How to run games off multiple USB drives in RetroPie

I don't write about Raspberry Pi projects here often, or maybe ever. None of them really made sense to talk about. Setting up Pi-hole was one I wish I did sooner. I didn't write about that because that setup is documented well already. I've also used a couple model 2s to create real-time web site traffic monitoring boards (not for this site obviously). I didn't write about those because they were work-related. I built a dedicated Minecraft player for one of my kids with another Pi. That's a trivial project that didn't seem worth the time to write about.

I have one Pi that's jinxed though. There's this Raspberry Pi 3B with 7" touchscreen that I've tried several different projects on. So far I've been wildly unhappy with all of them.

I originally tried RetroPie on it but it drove me crazy. I spent far more time trying to configure controllers than playing games on it. Each system has it's own setup and I grew tired of the hassle. In hindsight that was my fault. I shouldn't have expected that some bit of magical code would figure out how I wanted to map controller buttons for every system. I later tried using this Pi for a calendar/planner project. I scrapped that after remembering how I prefer being disorganized. Then I tried Kodi to use it as a streaming player. It turns out buying the cheapest Kindle is an easier option to accomplish the same.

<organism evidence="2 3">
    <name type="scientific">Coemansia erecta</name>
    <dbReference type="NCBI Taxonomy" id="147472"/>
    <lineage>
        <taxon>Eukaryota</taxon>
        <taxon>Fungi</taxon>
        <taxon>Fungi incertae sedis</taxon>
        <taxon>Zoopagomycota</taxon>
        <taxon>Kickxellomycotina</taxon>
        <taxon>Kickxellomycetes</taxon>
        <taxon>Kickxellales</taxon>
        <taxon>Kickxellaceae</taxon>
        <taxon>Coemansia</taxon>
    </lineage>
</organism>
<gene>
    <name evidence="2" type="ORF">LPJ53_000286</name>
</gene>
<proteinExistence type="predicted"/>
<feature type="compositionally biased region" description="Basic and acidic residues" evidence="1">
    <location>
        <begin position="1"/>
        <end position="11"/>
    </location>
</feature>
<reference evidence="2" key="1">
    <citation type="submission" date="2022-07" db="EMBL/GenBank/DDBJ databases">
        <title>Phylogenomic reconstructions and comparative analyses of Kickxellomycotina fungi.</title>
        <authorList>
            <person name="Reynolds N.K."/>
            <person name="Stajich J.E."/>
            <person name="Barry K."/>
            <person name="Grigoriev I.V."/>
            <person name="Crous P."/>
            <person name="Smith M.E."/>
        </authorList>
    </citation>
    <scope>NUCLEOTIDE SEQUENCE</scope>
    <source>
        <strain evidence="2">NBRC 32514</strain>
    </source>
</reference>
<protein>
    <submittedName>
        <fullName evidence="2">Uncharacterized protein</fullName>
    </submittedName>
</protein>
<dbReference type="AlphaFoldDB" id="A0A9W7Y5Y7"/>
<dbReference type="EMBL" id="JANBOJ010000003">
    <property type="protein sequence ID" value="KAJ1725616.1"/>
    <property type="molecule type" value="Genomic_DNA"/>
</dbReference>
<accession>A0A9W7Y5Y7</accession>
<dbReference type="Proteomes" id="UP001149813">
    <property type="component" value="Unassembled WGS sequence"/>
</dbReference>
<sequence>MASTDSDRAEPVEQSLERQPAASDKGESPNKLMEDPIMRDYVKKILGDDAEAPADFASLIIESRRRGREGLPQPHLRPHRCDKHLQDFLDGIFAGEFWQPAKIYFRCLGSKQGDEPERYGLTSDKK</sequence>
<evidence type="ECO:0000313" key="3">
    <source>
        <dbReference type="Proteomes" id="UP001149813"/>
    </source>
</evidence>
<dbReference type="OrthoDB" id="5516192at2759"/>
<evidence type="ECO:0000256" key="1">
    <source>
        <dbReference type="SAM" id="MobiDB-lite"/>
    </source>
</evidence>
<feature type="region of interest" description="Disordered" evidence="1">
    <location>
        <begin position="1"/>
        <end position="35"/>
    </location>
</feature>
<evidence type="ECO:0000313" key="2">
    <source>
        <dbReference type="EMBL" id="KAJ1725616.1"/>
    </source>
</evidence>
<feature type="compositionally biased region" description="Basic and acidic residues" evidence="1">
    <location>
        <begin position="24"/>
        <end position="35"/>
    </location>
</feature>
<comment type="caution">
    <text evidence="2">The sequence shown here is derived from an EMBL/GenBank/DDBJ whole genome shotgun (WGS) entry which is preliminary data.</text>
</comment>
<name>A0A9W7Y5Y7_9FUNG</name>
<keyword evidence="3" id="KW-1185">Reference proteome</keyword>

One thing I enjoy almost as much as giving-up on Raspberry Pi projects is hoarding all these "mini" consoles. NES Classic Mini, SNES Classic Mini, the Genesis one, the C64 one, yes the PlayStation thing, and even the TurboGrafx-16 one. The last being the most useless. I already had almost everything it included from when games were being cleared out for $5. I also imported a ton of CD games before it became a hipster system and absurdly expensive. The game selection on the mini version was a greatest hits line-up that missed all the weird games that made me a fan of the system.

It had a good controller though. They really nailed that. Sure a 6-button controller would be better but it's such a small bit of the library that uses one. I got to thinking that maybe I could use that controller to build my own version of the system. One with my entire CD library and whatever [cough] public domain HuCard games there are.

So that's it - I have an unused Raspberry Pi 3B with 7" touchscreen and a USB TurboGrafx-16 controller. I bet with just one system the RetroPie configuration is easy. There's just a small problem.. fitting all those CD games on a little micro SD card.